There is also a commemorative procession for Hung Kings Day, which begins at the base of Nghia Linh Mountain. Numerous people gather there to go on a pilgrimage up the mountain. They stop off at various temples along the path upward until reaching Hung Temple at the peak.
Vietnam celebrates Reunification Day on 30 April. This is the date of the fall of Saigon to Communist forces at the tail end of the Vietnam War. Soon after taking the city, it was renamed Ho Chi Minh City after the North’s famous leader.
Although Saigon fell on 30 April, 1975, the official unification of North Vietnam and South Vietnam into simply Vietnam came on 2 July of the following year.
On this day, you will see the Vietnamese flag flying high all over the country. There will be a parade in Ho Chi Minh City, and many political leaders will give public speeches. Banks and government offices will shut down for the day, and many will get the day off work or school. Many tour the country during this time of year, with the tomb of Ho Chi Minh in Hanoi being the number one site to visit.
As Reunification Day comes on the day before Labour Day, it is part of a larger celebratory period.
Vietnam observes International Labour Day every 1 May. As the Communist government of Vietnam sees itself as the instrument of protecting the rights of the working class, Labour Day is a major holiday with strong political associations.
Another holiday, Reunification Day, comes on 30 April and this time of year is therefore looked forward to due to numerous holidays occurring at the same time.
Labour Day is meant to commemorate the international workers’ movement of the 1800s. In Vietnam, it is also used to mark the coming of spring. It is marked by workers’ rights parades put on by labour unions in many cities.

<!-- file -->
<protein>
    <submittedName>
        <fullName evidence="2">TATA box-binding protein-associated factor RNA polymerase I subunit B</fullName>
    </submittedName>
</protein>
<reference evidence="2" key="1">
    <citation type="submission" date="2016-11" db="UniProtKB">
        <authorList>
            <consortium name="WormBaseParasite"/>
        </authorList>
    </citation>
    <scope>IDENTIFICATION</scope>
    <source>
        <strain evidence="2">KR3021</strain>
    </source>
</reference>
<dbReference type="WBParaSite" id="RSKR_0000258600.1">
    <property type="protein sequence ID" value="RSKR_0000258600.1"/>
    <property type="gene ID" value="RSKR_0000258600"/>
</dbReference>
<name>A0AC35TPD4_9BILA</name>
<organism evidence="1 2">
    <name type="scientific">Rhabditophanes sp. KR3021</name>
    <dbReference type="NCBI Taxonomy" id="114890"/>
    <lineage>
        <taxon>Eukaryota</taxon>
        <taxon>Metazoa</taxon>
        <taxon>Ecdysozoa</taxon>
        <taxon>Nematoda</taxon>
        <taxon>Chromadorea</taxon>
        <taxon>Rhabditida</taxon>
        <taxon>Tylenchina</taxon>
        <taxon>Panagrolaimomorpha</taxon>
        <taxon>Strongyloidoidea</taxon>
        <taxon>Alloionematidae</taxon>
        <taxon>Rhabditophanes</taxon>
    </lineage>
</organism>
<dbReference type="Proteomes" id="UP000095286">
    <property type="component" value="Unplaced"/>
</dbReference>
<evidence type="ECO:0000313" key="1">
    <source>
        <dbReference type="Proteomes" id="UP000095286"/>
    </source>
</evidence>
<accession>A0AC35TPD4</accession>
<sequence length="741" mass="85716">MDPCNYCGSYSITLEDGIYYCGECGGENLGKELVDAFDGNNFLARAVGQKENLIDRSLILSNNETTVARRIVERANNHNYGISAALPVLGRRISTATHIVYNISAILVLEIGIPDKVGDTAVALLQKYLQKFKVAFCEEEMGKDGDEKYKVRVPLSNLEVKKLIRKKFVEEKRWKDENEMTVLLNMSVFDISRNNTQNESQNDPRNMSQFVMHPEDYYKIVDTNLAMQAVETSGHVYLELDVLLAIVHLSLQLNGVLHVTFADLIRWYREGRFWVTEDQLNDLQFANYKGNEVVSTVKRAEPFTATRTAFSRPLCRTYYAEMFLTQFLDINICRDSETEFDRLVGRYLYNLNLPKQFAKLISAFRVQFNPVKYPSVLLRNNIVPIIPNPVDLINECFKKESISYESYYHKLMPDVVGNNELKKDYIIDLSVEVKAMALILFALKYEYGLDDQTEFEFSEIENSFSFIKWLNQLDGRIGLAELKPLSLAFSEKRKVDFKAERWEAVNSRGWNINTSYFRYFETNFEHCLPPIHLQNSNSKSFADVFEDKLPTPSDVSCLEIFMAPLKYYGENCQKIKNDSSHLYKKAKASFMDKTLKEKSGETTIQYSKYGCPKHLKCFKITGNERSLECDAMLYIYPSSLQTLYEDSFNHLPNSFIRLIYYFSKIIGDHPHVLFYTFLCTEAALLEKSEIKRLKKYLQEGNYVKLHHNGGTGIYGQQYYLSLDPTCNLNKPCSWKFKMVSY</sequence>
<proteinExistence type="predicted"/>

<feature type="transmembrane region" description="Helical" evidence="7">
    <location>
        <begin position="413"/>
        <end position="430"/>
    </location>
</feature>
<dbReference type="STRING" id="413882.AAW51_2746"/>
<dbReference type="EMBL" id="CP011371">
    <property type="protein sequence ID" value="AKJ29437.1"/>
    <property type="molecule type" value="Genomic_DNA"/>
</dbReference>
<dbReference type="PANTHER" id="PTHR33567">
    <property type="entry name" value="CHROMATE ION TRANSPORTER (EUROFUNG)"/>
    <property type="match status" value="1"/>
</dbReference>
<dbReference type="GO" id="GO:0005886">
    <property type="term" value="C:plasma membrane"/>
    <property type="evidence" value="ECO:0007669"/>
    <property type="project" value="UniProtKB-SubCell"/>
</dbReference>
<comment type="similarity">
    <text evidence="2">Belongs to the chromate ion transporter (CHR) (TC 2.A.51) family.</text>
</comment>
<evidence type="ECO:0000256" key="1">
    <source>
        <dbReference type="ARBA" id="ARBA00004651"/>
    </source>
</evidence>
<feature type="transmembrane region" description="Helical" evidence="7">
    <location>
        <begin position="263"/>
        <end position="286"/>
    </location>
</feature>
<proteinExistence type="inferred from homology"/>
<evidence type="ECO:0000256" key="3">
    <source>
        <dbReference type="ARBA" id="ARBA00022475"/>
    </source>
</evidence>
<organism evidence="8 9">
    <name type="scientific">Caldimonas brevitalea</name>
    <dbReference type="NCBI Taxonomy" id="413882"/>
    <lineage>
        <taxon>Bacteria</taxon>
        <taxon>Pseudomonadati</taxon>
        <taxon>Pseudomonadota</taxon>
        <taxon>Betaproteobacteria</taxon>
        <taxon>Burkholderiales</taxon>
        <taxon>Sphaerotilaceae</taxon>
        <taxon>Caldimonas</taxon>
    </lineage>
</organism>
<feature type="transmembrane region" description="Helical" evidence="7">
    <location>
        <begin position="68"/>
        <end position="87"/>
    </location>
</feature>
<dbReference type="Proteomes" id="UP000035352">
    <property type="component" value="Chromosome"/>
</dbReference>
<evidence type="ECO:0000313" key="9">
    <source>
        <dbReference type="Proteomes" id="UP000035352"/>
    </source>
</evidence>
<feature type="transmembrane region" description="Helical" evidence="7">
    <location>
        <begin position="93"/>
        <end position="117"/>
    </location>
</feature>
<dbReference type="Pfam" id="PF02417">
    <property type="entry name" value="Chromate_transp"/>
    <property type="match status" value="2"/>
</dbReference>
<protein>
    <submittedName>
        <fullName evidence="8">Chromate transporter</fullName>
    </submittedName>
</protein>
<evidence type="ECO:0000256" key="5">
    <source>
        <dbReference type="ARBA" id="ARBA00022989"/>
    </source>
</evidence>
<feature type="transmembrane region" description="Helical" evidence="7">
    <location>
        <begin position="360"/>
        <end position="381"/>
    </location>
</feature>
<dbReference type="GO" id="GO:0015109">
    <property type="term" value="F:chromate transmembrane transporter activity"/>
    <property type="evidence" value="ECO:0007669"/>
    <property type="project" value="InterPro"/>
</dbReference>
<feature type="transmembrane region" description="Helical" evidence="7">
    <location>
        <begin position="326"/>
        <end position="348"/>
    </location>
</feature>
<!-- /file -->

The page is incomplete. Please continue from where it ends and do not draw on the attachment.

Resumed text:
Many, however, are less concerned for the meaning of the day and simply enjoy a much-needed day off. They may not attend any labour events but simply spend the day at home or out on the town. Family feasting, walking or picnicking out of doors, or shopping the sales are common ways to celebrate.
Vietnam celebrates National Day every 2 September, to remember the day in 1945 that Vietnam declared its independence from French colonial control. It is the day on which Ho Chi Minh read aloud Vietnam’s Declaration of Independence in Ba Dinh Square in Hanoi.
Vietnam had long been an independent power in Southeast Asia, but it fell under French control during the Colonial Era. There was already a push for independence before World War II, but after the war, this movement grew by leaps and bounds. When Japanese soldiers left Vietnam, local forces took control. But France soon sent troops to reclaim their lost Asian colony.
The August Revolution of 1945 culminated in the 2 September declaration of Vietnam’s independence by the Viet Minh.
National Day is the most patriotic of all Vietnamese holidays. It is a day full of fireworks, parades, rousing speeches, and the flying of the nation’s flag. There is a huge parade through Ba Dinh Square in Hanoi, the nation’s capital. And you will also see posters of Ho Chin Minh put up all over the place.